NICK SIMMONS WRITES “MY DAD, [KISS BASSIST] GENE SIMMONS, IS FULL OF SHIT AND SO ARE YOU”
Patton Oswalt has a routine about the first time he ever realized one of his parents was full of shit. “When you’re growing up, up to a certain point, no matter what an adult says it’s just gospel,” he says, “and then there’s that first thing where you go, ‘I think that’s fuckin’ bullshit.'” For most of us, I imagine, that moment happens early.
For me, it hit well into my teens. And the realization was a lot harder to swallow.
…This epiphany came to me in high school, when I started learning about drugs. My father prides himself (read: brags about it to anyone who asks) on never smoking, drinking, or getting high in his life—save for one incident when some “special” brownies were mistaken for… well, normal brownies.
He is still, to this day, profoundly anti-drug. Perhaps due to stressful encounters with drug addicts in the rock n’ roll scene of the 70s and 80s, he resents drug addicts as people. In his experience, they made his life, and his work, more difficult than they should have been.
…he does believe in harsh drug laws, and he has no sympathy for drug addicts. From talking at length with him about it, I know now that this often-misunderstood resentment is not a reaction to real, tragic, medical victims of drug addiction. He resents more the people they were when they made that first choice: the choice to do that first hit, plunge the first needle, to take the first snort. He cannot empathize with that first decision to gamble with what is, in his immigrant’s eyes, a life in the land of opportunity. He believes the responsibility lies with the drug addict for trying it first, knowing everything we know in this age of information. To take that risk is to forfeit his sympathies.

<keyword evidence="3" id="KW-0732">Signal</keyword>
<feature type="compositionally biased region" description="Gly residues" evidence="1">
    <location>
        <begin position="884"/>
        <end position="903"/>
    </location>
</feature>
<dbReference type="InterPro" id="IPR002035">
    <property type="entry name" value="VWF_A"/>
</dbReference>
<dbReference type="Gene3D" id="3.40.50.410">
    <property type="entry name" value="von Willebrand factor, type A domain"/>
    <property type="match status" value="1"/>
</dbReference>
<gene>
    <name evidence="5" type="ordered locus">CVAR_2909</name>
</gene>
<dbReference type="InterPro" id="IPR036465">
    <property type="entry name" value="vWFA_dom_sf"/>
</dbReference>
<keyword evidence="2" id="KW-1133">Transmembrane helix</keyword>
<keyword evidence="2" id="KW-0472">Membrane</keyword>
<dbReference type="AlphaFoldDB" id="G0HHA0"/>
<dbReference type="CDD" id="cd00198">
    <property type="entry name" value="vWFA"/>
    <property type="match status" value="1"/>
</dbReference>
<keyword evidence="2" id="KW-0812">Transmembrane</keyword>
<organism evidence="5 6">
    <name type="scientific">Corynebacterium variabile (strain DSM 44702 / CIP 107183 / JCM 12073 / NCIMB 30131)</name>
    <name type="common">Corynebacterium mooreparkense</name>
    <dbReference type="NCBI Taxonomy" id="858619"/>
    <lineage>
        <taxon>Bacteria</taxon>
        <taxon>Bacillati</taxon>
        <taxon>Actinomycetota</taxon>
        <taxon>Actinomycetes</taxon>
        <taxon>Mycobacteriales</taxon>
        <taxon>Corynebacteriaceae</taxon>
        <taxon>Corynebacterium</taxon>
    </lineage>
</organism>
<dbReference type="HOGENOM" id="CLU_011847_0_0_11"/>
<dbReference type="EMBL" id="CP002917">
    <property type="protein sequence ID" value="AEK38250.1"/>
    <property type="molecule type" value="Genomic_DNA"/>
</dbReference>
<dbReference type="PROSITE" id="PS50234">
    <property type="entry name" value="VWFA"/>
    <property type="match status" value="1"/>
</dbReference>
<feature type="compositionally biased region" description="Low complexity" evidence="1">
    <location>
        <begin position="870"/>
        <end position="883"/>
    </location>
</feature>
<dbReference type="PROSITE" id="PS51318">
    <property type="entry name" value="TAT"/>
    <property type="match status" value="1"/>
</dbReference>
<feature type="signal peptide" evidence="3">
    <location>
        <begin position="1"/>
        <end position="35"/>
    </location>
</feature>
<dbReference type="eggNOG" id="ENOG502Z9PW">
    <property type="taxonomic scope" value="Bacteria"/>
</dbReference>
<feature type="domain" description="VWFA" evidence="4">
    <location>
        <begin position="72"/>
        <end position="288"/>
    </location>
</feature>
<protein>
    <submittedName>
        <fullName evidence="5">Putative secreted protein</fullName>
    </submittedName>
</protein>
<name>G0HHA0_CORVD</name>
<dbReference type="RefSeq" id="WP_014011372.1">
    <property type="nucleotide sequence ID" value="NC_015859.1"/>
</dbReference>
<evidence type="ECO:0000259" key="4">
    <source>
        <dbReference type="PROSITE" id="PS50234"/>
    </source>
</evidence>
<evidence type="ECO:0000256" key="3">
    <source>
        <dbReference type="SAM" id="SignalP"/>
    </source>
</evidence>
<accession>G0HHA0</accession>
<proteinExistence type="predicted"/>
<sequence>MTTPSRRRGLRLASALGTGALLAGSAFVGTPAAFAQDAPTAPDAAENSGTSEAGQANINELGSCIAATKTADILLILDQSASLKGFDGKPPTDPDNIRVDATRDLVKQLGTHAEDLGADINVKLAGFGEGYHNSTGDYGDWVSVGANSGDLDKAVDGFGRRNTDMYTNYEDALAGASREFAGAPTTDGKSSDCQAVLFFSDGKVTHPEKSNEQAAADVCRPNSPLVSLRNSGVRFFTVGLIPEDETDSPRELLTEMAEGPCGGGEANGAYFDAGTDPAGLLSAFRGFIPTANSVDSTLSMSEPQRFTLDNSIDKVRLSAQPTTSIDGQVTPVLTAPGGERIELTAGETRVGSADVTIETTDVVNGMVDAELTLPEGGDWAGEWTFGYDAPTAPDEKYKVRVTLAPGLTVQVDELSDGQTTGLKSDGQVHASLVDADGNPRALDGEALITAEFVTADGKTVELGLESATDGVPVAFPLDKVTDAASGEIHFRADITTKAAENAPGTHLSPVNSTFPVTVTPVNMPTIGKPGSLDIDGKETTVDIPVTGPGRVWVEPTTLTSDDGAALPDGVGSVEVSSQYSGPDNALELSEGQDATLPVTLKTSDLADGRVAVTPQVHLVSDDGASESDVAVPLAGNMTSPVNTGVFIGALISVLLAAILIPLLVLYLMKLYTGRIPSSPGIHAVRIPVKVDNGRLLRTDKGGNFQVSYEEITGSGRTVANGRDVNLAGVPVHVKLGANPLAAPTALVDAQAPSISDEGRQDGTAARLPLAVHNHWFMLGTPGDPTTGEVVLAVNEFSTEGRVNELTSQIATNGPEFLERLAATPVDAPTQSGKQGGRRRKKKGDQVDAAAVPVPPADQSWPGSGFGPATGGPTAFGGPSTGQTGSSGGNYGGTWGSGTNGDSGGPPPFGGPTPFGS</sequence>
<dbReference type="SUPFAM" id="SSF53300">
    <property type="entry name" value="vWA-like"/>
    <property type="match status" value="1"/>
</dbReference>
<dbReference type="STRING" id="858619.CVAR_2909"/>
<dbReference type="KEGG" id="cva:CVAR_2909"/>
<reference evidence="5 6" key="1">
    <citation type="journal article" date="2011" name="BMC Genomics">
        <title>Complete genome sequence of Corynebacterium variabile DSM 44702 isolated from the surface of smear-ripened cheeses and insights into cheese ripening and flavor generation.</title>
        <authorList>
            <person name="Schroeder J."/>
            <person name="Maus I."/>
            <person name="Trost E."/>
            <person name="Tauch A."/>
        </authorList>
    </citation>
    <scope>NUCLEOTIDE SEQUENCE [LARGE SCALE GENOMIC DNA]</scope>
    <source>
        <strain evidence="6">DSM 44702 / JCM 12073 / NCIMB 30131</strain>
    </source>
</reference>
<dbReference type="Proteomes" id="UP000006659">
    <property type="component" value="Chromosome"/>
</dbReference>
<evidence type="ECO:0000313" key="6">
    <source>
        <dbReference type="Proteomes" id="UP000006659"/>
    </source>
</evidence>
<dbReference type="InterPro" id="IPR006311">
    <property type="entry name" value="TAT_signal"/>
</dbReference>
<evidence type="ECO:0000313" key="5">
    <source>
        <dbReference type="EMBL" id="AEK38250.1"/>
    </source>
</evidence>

…It was during one of these situations that I realized that I disagreed with my father…I knew people who smoked pot. Most people I knew drank. But I could not bring myself to conclude, as he did, that any negative health impacts of those choices were deserved. Life is risk, after all. I realized that I don’t believe marijuana and alcohol should be treated the same as heroin and cigarettes.
…Whether you agree or disagree with my opinion on drug use is irrelevant—the larger point is that he taught me a more valuable lesson, in disagreement, than he had ever taught me when we agreed: that no belief is sacrosanct. He taught me, accidentally, that our heroes can be wrong…Once I caught sight of this chink in the armor, the rest fell away easily. He was no longer Superman to me.
Read the whole piece at Vice.